3 Things I Learned from Water Skiing

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Lori Hommer Many moons ago (about 30 years to be exact) I lived near the Mississippi River. Having grown up in the middle of Iowa in a non-boating family I had **zero** experience with the sport of water skiing.

Many of my new friends spent their weekends on the river, boating and water skiing and such. Never having water skied I was hesitant to join them, but one of my co-workers insisted that “he could teach anyone to ski” and he was confident he could do the same for me.

Being athletic and competitive, I took him up on his offer and off we went to “enjoy” a day of water fun.

Well, I wish I could tell you it was a successful and enjoyable venture.

If you’ve ever seen the Movie “The Great Outdoors” with John Candy and if you can recall the portion where Chet is accidentally pulled off the boat ramp on water skis, then you have a pretty good picture of my experience. Let’s just say that my friend was a failure-he did not teach me to water ski! I still remember his final remarks: “you looked like a gal-darn new baby deer back there, wobbling all over the place.”

This isn’t what I looked like.Water SkiPhoto by Kevin Schwaerzler, Creative Commons

 What did I learn from that day?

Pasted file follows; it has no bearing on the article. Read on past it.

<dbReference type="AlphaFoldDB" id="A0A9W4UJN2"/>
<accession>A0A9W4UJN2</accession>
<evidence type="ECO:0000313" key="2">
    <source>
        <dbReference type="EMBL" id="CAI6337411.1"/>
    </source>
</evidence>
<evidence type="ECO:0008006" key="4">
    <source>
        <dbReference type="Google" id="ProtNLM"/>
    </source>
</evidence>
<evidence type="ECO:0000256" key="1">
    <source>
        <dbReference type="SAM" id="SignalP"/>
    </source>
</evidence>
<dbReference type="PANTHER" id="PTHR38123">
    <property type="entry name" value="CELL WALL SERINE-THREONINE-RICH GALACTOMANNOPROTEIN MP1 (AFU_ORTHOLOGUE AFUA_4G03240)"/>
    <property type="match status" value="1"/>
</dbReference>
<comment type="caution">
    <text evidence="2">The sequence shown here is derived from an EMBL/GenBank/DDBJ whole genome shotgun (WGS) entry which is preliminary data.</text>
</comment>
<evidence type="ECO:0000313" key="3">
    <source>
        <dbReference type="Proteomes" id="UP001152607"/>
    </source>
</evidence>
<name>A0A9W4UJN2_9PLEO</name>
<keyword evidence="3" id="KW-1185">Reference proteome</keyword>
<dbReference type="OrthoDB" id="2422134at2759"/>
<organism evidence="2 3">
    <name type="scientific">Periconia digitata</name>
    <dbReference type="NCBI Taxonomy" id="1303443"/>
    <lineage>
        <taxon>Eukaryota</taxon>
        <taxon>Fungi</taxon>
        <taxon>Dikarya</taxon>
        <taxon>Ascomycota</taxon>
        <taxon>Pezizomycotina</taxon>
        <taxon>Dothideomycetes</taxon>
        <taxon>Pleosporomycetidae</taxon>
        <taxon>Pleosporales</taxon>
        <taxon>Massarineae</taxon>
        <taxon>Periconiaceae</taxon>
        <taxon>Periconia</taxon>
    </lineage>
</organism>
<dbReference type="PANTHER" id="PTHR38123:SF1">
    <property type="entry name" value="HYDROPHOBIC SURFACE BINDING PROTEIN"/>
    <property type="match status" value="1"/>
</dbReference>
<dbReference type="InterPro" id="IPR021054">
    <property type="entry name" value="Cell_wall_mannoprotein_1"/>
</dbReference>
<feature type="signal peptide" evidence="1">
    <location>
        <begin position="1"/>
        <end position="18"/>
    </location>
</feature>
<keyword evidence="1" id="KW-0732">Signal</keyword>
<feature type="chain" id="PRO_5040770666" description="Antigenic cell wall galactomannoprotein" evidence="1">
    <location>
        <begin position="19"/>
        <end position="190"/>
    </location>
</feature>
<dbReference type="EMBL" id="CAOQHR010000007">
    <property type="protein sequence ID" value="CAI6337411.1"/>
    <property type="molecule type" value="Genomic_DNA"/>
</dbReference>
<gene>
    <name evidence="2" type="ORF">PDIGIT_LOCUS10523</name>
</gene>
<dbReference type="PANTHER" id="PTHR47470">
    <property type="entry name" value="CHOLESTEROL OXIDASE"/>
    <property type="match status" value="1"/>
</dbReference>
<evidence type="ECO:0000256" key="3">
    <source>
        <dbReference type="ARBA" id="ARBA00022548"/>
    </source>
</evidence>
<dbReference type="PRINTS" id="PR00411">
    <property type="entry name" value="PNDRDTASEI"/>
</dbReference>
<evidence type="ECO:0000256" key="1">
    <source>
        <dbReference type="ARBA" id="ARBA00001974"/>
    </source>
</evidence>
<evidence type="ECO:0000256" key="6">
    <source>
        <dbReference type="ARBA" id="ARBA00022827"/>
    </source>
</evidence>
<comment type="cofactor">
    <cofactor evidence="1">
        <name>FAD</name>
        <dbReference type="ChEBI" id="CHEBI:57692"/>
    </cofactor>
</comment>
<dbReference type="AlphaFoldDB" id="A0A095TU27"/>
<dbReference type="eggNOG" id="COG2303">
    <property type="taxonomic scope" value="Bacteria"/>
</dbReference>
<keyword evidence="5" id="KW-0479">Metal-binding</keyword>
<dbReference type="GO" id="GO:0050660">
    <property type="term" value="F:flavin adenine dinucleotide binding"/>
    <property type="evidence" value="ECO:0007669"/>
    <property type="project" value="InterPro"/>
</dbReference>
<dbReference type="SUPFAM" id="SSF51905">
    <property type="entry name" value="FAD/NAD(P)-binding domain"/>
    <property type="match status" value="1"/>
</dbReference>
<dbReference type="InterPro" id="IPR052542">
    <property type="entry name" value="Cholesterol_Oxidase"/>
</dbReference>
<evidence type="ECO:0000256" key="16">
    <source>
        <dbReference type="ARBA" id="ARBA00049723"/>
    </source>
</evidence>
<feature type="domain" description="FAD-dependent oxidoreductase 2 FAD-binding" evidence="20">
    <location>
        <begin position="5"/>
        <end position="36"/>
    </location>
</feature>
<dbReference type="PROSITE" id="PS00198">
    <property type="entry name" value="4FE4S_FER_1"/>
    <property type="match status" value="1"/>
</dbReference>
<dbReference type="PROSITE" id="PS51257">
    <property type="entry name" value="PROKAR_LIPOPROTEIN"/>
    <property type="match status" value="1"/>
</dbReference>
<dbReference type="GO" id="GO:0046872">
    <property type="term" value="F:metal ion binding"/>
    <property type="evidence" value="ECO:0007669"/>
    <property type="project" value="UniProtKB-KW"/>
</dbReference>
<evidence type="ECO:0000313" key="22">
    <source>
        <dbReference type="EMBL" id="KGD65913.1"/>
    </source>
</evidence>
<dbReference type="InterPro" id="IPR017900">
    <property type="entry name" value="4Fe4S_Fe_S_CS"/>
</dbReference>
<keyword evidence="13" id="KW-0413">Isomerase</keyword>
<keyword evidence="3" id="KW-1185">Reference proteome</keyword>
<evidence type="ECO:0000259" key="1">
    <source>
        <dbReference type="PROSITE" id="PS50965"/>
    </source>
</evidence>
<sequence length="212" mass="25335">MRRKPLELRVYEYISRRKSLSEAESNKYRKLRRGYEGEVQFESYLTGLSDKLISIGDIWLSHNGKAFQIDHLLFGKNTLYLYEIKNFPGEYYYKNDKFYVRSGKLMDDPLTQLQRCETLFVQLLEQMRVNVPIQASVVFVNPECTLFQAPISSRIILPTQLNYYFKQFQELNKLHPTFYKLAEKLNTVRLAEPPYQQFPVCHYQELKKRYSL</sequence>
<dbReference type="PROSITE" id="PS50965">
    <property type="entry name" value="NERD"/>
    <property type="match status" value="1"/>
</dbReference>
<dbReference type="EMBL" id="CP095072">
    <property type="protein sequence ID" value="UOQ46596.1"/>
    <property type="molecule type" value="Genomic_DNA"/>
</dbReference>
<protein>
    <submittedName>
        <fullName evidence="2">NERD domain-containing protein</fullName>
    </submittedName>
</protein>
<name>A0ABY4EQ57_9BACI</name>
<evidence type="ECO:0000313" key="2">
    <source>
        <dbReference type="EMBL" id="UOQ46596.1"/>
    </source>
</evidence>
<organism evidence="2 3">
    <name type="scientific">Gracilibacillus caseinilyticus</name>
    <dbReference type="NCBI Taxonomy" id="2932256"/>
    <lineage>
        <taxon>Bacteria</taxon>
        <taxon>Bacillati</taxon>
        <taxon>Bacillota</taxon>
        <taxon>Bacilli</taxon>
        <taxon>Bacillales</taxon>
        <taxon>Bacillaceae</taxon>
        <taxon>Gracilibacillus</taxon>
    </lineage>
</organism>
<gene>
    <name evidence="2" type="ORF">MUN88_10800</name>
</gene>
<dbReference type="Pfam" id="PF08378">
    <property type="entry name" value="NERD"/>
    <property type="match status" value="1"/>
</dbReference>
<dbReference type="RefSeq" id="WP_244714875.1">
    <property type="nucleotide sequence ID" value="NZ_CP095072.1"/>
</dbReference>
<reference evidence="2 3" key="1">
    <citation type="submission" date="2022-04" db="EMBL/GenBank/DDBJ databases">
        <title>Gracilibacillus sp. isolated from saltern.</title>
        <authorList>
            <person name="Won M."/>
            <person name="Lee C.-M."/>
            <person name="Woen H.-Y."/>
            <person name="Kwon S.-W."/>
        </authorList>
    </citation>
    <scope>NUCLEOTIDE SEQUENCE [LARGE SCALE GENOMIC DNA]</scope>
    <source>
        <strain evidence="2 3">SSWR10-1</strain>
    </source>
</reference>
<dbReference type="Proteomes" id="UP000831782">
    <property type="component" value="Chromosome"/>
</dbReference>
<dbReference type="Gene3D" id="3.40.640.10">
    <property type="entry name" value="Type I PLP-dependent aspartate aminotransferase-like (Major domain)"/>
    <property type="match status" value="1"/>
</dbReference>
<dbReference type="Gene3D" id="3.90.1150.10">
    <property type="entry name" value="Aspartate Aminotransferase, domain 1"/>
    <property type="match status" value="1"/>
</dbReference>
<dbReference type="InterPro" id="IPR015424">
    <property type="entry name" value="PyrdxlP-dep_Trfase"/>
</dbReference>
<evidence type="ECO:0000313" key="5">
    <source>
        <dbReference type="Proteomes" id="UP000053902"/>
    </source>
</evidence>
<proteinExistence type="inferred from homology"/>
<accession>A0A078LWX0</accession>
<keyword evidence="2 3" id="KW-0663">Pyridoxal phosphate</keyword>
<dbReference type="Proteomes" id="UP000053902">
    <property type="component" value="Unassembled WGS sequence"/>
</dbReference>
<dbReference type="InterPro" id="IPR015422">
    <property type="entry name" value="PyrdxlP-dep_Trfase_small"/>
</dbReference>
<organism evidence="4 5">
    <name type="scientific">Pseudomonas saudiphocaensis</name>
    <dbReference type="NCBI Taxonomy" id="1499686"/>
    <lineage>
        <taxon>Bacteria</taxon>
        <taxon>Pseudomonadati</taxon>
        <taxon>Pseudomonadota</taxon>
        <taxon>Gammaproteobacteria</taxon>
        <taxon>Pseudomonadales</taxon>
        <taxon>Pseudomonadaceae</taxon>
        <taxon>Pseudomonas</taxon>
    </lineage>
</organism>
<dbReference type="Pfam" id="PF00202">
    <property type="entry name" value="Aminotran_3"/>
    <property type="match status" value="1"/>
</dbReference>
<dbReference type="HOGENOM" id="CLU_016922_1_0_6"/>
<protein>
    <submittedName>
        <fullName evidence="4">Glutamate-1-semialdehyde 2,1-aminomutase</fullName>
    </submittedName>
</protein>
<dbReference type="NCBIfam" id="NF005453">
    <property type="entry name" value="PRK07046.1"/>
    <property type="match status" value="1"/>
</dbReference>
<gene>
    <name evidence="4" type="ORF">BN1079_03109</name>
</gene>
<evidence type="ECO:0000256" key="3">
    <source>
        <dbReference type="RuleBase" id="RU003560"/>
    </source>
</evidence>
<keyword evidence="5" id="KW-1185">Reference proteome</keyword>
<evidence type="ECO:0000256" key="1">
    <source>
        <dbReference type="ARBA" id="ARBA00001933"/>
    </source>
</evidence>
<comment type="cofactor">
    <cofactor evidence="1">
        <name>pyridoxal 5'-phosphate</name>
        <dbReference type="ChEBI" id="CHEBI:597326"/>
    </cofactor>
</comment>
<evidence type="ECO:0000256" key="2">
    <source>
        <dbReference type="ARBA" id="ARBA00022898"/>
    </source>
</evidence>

I’ll tell you what I learned: I was NEVER going to be humiliated like that again! I would never attempt water skiing again! And I haven’t.

Why do memories like these become emblazoned in our memory banks? I wish I knew for sure. I have had many successes in my life, but for some reason the failures seem to come to the top of the Rolodex of my mind.

As a Christian, I have learned it comes from the fallen nature of my humanness. God created us for perfection, but when sin entered the human existence our failures seem to shine out like a glaring strobe light for the entire world to see and judge us by.

Fortunately age and the wisdom of God’s truths have penetrated my thick head and I’ve learned my failures don’t define me. In fact they refine me. They make me a better, more compassionate and grace filled version of myself.

If you find yourself being defined by your past, I hope you will consider that according to God you are His “Masterpiece, created anew in Christ Jesus to do the good things He planned for you long ago.” (Ephesians 2:10).

He doesn’t see your mistakes; He doesn’t hold them against you. He gives you permission to fail and try, try again.
No condemnation, no judgment, just loving encouragement.

And finally, I’ve learned that I won’t be good at everything (duh). But by God’s grace I’m good at some things, and those are the things I was made to do.

If you need help getting your focus off of the things you can’t do well and onto the things you are great at, I hope you will consider giving me a chance to work with you. Find out more here.

No, dear brothers and sisters, I have not achieved it , but I focus on this one thing: Forgetting the past and looking forward to what lies ahead, I press on to reach the end of the race and receive the heavenly prize for which God, through Christ Jesus is calling us. Philippians 3: 13-14

About the Author

Lori Hommer